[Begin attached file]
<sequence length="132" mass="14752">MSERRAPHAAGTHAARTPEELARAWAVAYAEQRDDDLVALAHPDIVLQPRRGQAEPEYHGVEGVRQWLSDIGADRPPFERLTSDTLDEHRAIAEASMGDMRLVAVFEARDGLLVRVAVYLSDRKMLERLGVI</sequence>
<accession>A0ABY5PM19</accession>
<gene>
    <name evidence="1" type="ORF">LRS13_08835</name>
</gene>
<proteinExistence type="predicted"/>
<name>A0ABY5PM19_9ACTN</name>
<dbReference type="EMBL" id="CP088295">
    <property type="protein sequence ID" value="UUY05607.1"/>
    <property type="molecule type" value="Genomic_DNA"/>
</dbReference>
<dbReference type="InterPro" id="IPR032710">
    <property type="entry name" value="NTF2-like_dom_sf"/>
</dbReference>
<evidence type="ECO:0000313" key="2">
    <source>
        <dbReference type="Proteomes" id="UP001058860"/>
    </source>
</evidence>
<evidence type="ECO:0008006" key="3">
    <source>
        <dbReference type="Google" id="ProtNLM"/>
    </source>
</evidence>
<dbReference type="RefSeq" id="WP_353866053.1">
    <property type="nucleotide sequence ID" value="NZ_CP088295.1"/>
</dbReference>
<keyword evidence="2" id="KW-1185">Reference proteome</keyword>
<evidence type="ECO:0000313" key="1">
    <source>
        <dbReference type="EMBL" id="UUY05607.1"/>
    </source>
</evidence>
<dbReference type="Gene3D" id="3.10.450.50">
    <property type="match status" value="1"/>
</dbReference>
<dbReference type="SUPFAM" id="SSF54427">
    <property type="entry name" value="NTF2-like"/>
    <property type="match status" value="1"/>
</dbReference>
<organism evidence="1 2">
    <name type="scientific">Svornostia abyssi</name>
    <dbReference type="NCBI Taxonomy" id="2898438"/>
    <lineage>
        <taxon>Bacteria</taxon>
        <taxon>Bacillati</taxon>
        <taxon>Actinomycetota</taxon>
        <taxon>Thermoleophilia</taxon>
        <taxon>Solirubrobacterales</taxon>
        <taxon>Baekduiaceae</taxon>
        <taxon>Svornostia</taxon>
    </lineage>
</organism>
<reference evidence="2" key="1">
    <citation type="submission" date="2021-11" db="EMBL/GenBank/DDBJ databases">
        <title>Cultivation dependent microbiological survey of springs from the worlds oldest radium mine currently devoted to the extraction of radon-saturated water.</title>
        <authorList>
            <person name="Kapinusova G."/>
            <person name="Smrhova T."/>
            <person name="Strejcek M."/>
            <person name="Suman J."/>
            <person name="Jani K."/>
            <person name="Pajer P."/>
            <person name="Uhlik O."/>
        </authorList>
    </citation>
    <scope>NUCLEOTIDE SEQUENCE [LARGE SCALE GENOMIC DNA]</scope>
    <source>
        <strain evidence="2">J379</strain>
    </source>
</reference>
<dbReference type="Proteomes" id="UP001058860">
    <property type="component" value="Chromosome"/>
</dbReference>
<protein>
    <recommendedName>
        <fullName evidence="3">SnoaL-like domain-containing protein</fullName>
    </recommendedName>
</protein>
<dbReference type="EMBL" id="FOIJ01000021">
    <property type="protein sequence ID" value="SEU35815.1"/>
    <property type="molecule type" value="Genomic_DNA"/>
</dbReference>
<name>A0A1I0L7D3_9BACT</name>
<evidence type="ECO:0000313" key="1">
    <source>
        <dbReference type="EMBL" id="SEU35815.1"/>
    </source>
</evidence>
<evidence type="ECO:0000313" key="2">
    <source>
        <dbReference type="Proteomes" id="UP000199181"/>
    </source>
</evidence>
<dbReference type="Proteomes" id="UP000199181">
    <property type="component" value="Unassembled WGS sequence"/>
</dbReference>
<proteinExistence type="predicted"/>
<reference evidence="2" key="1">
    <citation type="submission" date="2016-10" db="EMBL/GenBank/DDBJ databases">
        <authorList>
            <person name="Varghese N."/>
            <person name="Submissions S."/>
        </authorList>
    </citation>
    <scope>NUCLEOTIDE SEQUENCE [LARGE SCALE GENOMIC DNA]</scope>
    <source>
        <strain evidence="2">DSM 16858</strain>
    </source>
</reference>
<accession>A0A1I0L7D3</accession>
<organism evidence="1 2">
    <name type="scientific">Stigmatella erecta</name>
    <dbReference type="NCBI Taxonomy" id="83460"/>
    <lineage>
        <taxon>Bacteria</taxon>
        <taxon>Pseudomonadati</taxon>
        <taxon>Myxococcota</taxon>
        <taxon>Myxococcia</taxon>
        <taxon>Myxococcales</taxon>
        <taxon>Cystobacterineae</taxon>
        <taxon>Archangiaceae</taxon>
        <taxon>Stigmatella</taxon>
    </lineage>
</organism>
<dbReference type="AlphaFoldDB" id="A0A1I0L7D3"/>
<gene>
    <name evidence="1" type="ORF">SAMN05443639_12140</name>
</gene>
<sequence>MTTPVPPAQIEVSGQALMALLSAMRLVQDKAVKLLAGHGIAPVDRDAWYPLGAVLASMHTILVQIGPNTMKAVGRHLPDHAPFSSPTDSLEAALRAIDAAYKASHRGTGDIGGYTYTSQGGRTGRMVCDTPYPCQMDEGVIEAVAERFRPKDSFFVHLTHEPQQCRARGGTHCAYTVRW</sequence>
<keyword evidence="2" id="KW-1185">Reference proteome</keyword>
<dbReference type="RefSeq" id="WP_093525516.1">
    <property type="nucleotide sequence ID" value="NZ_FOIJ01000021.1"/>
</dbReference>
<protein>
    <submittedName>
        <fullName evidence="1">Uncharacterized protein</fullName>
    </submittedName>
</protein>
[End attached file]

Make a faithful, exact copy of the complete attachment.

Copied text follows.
<sequence length="132" mass="14752">MSERRAPHAAGTHAARTPEELARAWAVAYAEQRDDDLVALAHPDIVLQPRRGQAEPEYHGVEGVRQWLSDIGADRPPFERLTSDTLDEHRAIAEASMGDMRLVAVFEARDGLLVRVAVYLSDRKMLERLGVI</sequence>
<accession>A0ABY5PM19</accession>
<gene>
    <name evidence="1" type="ORF">LRS13_08835</name>
</gene>
<proteinExistence type="predicted"/>
<name>A0ABY5PM19_9ACTN</name>
<dbReference type="EMBL" id="CP088295">
    <property type="protein sequence ID" value="UUY05607.1"/>
    <property type="molecule type" value="Genomic_DNA"/>
</dbReference>
<dbReference type="InterPro" id="IPR032710">
    <property type="entry name" value="NTF2-like_dom_sf"/>
</dbReference>
<evidence type="ECO:0000313" key="2">
    <source>
        <dbReference type="Proteomes" id="UP001058860"/>
    </source>
</evidence>
<evidence type="ECO:0008006" key="3">
    <source>
        <dbReference type="Google" id="ProtNLM"/>
    </source>
</evidence>
<dbReference type="RefSeq" id="WP_353866053.1">
    <property type="nucleotide sequence ID" value="NZ_CP088295.1"/>
</dbReference>
<keyword evidence="2" id="KW-1185">Reference proteome</keyword>
<evidence type="ECO:0000313" key="1">
    <source>
        <dbReference type="EMBL" id="UUY05607.1"/>
    </source>
</evidence>
<dbReference type="Gene3D" id="3.10.450.50">
    <property type="match status" value="1"/>
</dbReference>
<dbReference type="SUPFAM" id="SSF54427">
    <property type="entry name" value="NTF2-like"/>
    <property type="match status" value="1"/>
</dbReference>
<organism evidence="1 2">
    <name type="scientific">Svornostia abyssi</name>
    <dbReference type="NCBI Taxonomy" id="2898438"/>
    <lineage>
        <taxon>Bacteria</taxon>
        <taxon>Bacillati</taxon>
        <taxon>Actinomycetota</taxon>
        <taxon>Thermoleophilia</taxon>
        <taxon>Solirubrobacterales</taxon>
        <taxon>Baekduiaceae</taxon>
        <taxon>Svornostia</taxon>
    </lineage>
</organism>
<reference evidence="2" key="1">
    <citation type="submission" date="2021-11" db="EMBL/GenBank/DDBJ databases">
        <title>Cultivation dependent microbiological survey of springs from the worlds oldest radium mine currently devoted to the extraction of radon-saturated water.</title>
        <authorList>
            <person name="Kapinusova G."/>
            <person name="Smrhova T."/>
            <person name="Strejcek M."/>
            <person name="Suman J."/>
            <person name="Jani K."/>
            <person name="Pajer P."/>
            <person name="Uhlik O."/>
        </authorList>
    </citation>
    <scope>NUCLEOTIDE SEQUENCE [LARGE SCALE GENOMIC DNA]</scope>
    <source>
        <strain evidence="2">J379</strain>
    </source>
</reference>
<dbReference type="Proteomes" id="UP001058860">
    <property type="component" value="Chromosome"/>
</dbReference>
<protein>
    <recommendedName>
        <fullName evidence="3">SnoaL-like domain-containing protein</fullName>
    </recommendedName>
</protein>
<dbReference type="EMBL" id="FOIJ01000021">
    <property type="protein sequence ID" value="SEU35815.1"/>
    <property type="molecule type" value="Genomic_DNA"/>
</dbReference>
<name>A0A1I0L7D3_9BACT</name>
<evidence type="ECO:0000313" key="1">
    <source>
        <dbReference type="EMBL" id="SEU35815.1"/>
    </source>
</evidence>
<evidence type="ECO:0000313" key="2">
    <source>
        <dbReference type="Proteomes" id="UP000199181"/>
    </source>
</evidence>
<dbReference type="Proteomes" id="UP000199181">
    <property type="component" value="Unassembled WGS sequence"/>
</dbReference>
<proteinExistence type="predicted"/>
<reference evidence="2" key="1">
    <citation type="submission" date="2016-10" db="EMBL/GenBank/DDBJ databases">
        <authorList>
            <person name="Varghese N."/>
            <person name="Submissions S."/>
        </authorList>
    </citation>
    <scope>NUCLEOTIDE SEQUENCE [LARGE SCALE GENOMIC DNA]</scope>
    <source>
        <strain evidence="2">DSM 16858</strain>
    </source>
</reference>
<accession>A0A1I0L7D3</accession>
<organism evidence="1 2">
    <name type="scientific">Stigmatella erecta</name>
    <dbReference type="NCBI Taxonomy" id="83460"/>
    <lineage>
        <taxon>Bacteria</taxon>
        <taxon>Pseudomonadati</taxon>
        <taxon>Myxococcota</taxon>
        <taxon>Myxococcia</taxon>
        <taxon>Myxococcales</taxon>
        <taxon>Cystobacterineae</taxon>
        <taxon>Archangiaceae</taxon>
        <taxon>Stigmatella</taxon>
    </lineage>
</organism>
<dbReference type="AlphaFoldDB" id="A0A1I0L7D3"/>
<gene>
    <name evidence="1" type="ORF">SAMN05443639_12140</name>
</gene>
<sequence>MTTPVPPAQIEVSGQALMALLSAMRLVQDKAVKLLAGHGIAPVDRDAWYPLGAVLASMHTILVQIGPNTMKAVGRHLPDHAPFSSPTDSLEAALRAIDAAYKASHRGTGDIGGYTYTSQGGRTGRMVCDTPYPCQMDEGVIEAVAERFRPKDSFFVHLTHEPQQCRARGGTHCAYTVRW</sequence>
<keyword evidence="2" id="KW-1185">Reference proteome</keyword>
<dbReference type="RefSeq" id="WP_093525516.1">
    <property type="nucleotide sequence ID" value="NZ_FOIJ01000021.1"/>
</dbReference>
<protein>
    <submittedName>
        <fullName evidence="1">Uncharacterized protein</fullName>
    </submittedName>
</protein>